Peter Kreeft (philosophy prof at boston college) addresses the formative role of stories in societies and cultures in a lecture in his CD course (with Barnes & Noble) titled “What Would Socrates Do? The History of Moral Thought and Ethics”.
In a lecture on Aquinas and ethics, he asserts, “The most universal form of all human art is storytelling. This is because we know stories are like life, and if stories are like life then life is like a story–a play or a novel. So, ‘what is the meaning of life?’ is a way of asking ‘what kind of story are we in?’ This is the question that Sam asks Frodo as the heroic hobbits enter Mordor castle. Sam means, ‘is it a happy or a sad ending story?’ but there is a deeper element to it because both comedies and tragedies are meaningful. The first question is whether our story is meaningful–does it have an end, a purpose. Or is it just ‘sound and fury, signifying nothing’?”
The dimension of ethics refered to as the summum bonum (greatest good, the purpose, ultimate end) is compared with the theme of a story. Kreeft continues, “If a story has no theme, then the characters cannot be heroes or villians. A life with no purpose can have no villians or heroes either. Thus, the rarest and hardest story to write in modern America is the serious heroic epic. The only sin or evil in modern America is to call someone a sinner or evil. ‘Judge not, lest ye be judged,’ we say, thus judging judgmentalism. We don’t believe in heroes or villians anymore because we don’t believe we’re in the kind of story that allows for them.”
We do have to be careful about what sort of story we think we are in because that will determine the options that are available to us as we live with God and others. Is life really the kind of story in which sacrificial love is ultimately victorious or are we in the kind of story in which physical violence is the only guarantee for conquest–and that conquest is the point? Are we in the kind of story in which one’s will is imposed on another by physical or psychological force or the kind in which one’s values infiltrate enemy territory through grace?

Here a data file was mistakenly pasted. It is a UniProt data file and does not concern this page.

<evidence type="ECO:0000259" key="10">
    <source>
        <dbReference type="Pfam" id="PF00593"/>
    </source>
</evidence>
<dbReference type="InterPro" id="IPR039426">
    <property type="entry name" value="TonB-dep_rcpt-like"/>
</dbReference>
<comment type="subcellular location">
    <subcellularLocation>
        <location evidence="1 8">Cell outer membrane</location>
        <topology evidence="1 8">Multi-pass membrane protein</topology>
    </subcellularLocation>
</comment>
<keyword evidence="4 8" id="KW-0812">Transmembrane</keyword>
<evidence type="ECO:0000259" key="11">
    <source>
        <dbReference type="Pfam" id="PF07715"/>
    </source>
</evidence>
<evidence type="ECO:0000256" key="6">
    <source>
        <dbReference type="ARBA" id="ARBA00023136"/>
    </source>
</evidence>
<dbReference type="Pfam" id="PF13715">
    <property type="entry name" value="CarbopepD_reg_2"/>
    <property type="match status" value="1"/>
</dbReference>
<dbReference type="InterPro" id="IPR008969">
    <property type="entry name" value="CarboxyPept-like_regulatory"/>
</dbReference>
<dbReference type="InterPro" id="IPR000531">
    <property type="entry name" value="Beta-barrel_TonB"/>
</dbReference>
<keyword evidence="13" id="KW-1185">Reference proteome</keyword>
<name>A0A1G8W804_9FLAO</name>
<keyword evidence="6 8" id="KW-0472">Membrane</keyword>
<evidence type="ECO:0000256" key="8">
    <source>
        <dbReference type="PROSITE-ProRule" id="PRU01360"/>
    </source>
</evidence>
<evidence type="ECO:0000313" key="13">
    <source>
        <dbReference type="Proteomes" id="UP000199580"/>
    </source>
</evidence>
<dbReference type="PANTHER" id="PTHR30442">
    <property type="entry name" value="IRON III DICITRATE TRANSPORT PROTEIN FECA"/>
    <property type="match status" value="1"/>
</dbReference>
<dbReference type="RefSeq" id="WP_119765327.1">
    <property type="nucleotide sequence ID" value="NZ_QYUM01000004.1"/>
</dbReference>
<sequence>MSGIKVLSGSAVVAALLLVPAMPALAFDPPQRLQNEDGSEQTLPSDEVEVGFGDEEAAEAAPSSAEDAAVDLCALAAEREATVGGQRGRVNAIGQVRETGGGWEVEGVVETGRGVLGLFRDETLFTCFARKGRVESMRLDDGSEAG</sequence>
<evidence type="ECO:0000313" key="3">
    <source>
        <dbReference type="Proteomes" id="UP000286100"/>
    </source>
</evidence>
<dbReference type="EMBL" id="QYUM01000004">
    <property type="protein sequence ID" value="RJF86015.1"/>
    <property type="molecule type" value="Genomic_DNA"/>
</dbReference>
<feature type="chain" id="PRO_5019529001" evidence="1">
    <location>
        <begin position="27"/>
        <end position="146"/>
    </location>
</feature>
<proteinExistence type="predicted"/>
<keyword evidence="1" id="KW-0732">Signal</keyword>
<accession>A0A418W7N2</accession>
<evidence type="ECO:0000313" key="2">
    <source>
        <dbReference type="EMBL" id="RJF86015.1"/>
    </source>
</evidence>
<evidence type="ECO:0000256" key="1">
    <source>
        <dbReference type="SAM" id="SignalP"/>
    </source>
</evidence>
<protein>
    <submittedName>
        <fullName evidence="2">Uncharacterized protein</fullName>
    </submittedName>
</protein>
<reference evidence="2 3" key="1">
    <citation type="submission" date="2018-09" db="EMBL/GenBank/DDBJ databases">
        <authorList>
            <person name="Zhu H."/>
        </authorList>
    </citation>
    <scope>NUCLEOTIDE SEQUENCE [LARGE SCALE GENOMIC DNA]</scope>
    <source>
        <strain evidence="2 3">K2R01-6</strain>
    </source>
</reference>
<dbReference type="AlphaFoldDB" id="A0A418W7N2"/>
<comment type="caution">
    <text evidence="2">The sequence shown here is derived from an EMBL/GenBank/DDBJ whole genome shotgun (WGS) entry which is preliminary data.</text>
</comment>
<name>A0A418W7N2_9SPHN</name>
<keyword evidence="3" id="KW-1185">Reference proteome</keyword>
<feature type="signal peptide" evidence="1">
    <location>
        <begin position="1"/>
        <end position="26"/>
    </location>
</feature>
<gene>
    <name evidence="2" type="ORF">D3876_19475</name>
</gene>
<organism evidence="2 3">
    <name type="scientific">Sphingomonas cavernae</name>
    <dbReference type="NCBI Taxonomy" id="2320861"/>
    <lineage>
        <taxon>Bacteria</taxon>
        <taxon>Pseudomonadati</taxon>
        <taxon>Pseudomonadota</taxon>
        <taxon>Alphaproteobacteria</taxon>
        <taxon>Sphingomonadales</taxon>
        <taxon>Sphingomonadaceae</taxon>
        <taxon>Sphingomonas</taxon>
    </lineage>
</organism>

I find that the most difficult thing about taking my role as a pastor/theologian for the church seriously is how incredibly difficult it is to be consistent theologically in everything. This is especially the case when it comes to the reality that content and form are not as easily separable as we’d like to think. It takes rigorous theological reflection and tremendous discipline to become consistent in representing that story faithfully in our churches.
Living the Christian Story means not only reaching the true end, but getting there using the right means. Jesus seems to hint at something like this when he says, “I am the way, the truth, and the life.” Redemption and Jesus-following is not merely a destination. Jesus is also the way; the true way, the life-giving way.